[ Crystal] A IO pipe which uses channel


A IO pipe which uses channel


      github: anykeyh/channeled_pipe

Then where useful

  require "channeled_pipe"

Channeled Pipe

This works like IO pipe except it will stop writing if allocated buffer is already full and not yet read.

This is useful to ensure a low consumption of memory while dealing with larger files.

It's also a useful tool to deal with API which doesn't offer low-level access to the IO, but reference one IO as argument.

Usage example:

Imaging you have a pipeline of transformation from file a to file b:

  • transform_1(i, o)
  • transform_2(i, o)
  • transform_3(i, o)

If you want to in -> t1 -> t2 -> t3 -> o, you need to use pipes, and stdlib offers IO.pipe. IO.pipe has however few drawbacks: 1/ It lacks any tools to deal with EOF. Your pipe is open and your transforms has no clue about when the stream will end unless programmed correctly 2/ You may want to apply your transformations in fiber for improvement in performance (it's true for slow IO like sockets). However you face a chance to overload your memory if dealing with big IO. In case your read a file and write to socket, your pipe will bloat as reader is way faster than writter. 3/ It uses unix file descriptors. I don't see how it will be usable in a future Windows release of crystal

Channeled Pipe offer to deal with the points above at very low price (see below).

Real world usages:

  • Uploading of large file using multipart/format-data format, without dealing with low level HTTP::Client API
  • Cluster of applications, with get and transform large datasets, and communicate their data through sockets.

Basic example

r, w = # Create a pipe

spawn do
 4.times do |x|
   puts "-> #{x}"
   w.flush # Flushing is done in this example to prevent buffering

 w.close # <- won't close before the pipe content has been consumed.

while (!r.closed?)
 puts "<- #{r.gets}"


-> 1
<- 1
-> 2
<- 2
-> 3
<- 3
-> 4
<- 4

Above, the output is sync and the pipe write operation are stopped until the read operations are done.

Real life example

Uploading a file:

  • We want to use fiber to increase performance dealing with socket and file IO.
  • We don't have access to the underlying Socket IO object; the API offers however to pass an input IO for the body of our request.
  • We want to prevent loading all the content of the uploaded file in memory
r, w =

spawn do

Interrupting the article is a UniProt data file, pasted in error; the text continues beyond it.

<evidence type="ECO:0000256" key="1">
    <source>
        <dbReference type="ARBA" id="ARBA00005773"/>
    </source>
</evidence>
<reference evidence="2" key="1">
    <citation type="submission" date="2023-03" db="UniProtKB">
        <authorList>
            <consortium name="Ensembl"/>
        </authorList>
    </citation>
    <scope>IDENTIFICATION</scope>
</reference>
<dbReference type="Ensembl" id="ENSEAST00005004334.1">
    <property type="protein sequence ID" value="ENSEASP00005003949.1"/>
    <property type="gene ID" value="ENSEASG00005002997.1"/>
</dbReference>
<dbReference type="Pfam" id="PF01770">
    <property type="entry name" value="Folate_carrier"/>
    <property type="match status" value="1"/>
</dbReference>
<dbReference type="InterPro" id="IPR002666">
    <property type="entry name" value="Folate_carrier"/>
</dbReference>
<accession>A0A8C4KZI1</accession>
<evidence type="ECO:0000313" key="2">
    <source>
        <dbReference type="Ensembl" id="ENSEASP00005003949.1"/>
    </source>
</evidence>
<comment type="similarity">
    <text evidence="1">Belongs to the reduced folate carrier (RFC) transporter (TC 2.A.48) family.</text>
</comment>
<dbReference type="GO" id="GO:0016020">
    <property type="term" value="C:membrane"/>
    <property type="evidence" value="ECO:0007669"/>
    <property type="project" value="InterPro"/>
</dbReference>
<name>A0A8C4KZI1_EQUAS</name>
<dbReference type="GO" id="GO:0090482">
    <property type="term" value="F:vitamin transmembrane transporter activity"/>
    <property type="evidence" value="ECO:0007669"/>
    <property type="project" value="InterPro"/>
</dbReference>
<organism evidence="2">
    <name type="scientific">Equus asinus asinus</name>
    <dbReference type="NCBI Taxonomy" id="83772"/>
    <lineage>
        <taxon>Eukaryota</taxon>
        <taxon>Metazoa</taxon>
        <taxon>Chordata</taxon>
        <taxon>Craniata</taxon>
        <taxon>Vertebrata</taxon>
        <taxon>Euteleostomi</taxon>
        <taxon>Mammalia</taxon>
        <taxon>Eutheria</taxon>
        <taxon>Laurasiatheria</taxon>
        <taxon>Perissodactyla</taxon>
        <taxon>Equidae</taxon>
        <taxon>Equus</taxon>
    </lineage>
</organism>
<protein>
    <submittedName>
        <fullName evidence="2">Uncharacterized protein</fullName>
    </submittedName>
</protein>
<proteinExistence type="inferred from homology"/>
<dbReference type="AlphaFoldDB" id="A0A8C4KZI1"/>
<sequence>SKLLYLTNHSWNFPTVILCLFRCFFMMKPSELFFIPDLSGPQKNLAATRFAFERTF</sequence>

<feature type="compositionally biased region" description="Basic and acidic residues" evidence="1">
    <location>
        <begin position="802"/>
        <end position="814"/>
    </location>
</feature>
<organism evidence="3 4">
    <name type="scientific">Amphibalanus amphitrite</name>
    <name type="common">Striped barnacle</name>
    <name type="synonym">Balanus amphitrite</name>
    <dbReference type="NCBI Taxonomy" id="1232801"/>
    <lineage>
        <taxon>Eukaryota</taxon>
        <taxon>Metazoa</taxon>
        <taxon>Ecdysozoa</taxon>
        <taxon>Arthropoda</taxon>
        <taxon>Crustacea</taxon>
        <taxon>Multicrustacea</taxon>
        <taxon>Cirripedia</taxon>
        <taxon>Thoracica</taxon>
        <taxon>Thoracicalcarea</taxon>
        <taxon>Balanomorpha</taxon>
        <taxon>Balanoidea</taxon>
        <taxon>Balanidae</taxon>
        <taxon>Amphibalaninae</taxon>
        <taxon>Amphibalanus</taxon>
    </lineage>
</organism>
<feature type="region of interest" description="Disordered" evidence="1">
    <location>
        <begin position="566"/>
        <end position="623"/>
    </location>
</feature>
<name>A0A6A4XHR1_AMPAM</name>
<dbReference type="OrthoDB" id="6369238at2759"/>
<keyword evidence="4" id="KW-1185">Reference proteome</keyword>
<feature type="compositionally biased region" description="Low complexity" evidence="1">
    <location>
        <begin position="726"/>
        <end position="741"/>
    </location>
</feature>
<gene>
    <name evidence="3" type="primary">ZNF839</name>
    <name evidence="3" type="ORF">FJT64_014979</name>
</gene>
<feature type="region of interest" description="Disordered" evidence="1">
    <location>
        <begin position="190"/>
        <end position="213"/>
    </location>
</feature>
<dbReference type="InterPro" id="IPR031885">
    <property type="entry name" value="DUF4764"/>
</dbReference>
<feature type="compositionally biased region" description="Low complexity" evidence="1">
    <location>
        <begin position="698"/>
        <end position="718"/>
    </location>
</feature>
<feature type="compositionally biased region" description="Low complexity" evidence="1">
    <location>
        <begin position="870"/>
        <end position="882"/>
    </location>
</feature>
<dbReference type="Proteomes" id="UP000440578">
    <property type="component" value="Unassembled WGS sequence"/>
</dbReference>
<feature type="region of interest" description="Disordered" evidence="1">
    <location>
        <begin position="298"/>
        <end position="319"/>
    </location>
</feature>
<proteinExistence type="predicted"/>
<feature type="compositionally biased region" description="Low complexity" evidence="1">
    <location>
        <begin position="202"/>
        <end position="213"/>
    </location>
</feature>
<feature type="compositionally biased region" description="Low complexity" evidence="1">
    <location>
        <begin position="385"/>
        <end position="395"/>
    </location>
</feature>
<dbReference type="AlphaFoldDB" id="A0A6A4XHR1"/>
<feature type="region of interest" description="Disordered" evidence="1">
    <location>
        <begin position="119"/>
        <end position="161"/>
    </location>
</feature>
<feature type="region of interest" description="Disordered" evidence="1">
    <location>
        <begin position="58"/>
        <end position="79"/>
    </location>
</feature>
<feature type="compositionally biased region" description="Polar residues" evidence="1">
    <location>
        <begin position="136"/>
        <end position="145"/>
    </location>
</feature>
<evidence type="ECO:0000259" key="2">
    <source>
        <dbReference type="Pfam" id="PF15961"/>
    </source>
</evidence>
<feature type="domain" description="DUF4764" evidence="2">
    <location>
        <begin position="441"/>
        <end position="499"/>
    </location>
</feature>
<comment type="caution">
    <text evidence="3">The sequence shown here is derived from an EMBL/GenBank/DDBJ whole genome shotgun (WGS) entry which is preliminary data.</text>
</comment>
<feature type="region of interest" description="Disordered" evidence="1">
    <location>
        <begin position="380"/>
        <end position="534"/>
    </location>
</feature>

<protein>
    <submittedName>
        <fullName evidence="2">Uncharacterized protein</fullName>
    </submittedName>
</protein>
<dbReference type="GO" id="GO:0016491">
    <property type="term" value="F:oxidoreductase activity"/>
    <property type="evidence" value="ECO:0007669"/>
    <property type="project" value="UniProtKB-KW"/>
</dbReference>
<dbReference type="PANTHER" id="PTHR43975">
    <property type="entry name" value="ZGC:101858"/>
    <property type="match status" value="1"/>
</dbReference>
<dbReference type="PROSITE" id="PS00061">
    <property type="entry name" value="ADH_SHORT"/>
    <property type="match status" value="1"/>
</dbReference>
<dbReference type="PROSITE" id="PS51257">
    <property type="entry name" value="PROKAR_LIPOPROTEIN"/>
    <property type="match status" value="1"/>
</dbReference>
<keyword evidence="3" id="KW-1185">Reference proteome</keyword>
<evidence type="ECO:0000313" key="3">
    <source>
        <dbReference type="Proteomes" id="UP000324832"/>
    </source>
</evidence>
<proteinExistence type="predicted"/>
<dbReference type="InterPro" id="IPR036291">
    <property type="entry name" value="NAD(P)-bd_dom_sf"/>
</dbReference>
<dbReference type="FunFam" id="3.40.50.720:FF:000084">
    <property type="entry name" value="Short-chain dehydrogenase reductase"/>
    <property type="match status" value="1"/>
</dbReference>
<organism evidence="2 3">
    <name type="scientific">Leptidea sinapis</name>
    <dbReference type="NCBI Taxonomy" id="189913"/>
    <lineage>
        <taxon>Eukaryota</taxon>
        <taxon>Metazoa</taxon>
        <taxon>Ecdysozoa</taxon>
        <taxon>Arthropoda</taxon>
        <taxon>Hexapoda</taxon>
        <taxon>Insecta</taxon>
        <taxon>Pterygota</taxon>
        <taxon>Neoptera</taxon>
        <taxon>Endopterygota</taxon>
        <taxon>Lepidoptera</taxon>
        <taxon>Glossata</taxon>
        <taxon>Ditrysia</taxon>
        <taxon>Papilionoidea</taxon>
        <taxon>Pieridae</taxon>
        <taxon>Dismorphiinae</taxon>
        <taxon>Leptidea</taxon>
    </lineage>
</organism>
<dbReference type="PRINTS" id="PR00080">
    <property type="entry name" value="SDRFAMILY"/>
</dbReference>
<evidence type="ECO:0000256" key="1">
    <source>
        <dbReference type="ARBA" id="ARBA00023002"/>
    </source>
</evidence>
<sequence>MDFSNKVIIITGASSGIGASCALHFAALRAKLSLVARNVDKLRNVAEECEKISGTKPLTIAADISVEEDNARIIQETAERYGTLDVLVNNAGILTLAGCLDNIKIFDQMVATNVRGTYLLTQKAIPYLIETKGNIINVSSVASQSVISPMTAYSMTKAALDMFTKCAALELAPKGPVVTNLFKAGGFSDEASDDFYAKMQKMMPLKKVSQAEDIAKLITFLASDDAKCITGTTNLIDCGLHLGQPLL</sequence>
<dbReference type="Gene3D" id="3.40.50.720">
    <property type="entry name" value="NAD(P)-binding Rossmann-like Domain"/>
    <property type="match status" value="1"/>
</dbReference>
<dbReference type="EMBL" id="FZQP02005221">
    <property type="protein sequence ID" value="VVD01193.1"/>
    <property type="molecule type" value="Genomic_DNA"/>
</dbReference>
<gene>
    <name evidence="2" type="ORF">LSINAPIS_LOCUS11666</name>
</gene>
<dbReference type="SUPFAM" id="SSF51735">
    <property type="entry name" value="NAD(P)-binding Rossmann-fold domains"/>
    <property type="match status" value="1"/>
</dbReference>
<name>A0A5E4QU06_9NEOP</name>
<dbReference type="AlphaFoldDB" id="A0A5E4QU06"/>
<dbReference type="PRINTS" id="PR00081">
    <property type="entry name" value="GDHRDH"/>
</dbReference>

w.write("Content-Type: application/binary\n\n".to_slice)
 IO.copy(f, w)
end "", headers: {
  "Content-Type" => "multipart/form-data",
  "Content-Length" => compute_content_length
}, body: r)


  • Managed memory consumption (default: around 8Kb per pipe)
  • Compared to pipe, no file descriptors / no system call (using Channel instead)


  • Memory copy on write: Chunk of datastream are copied temporarly in memory while transfer. Can be performance costly in some case
  • Do not work with forking, in contrast with basic IO.pipe.

Advanced usage & notes

  • IO::ChanneledPipe uses IO::Buffered, so ChanneledPipe wait until the internal buffer is full before sending through the pipe the data. This can be prevented by using flush. write will queued until the pipe is emptied first by read. It's possible to increase the number of chunks before queuing by using parameter at construction:

      r,w = 32 #32 chunks of 8kb before queuing the write operation
  • close won't close straight the pipe but will let the reader to consume the chunks of data in the stream before closing the pipe. Therefore, close is only allowed on write side of the pipe. Method can then react by EOF exception on the read call (e.g. with read_lines)

  • A method closing? is set to true if close has been called but there's still data in the pipe. Write will then be prevented, while read is still possible.

  • Finally, you can force closing ASAP using close_channel method. This will throw exception on current writer/reader of the pipe, and further write/read will be prevented

github statistic
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  • over 1 year ago
  • July 28, 2018

MIT License

Synced at

Thu, 27 Feb 2020 22:41:29 GMT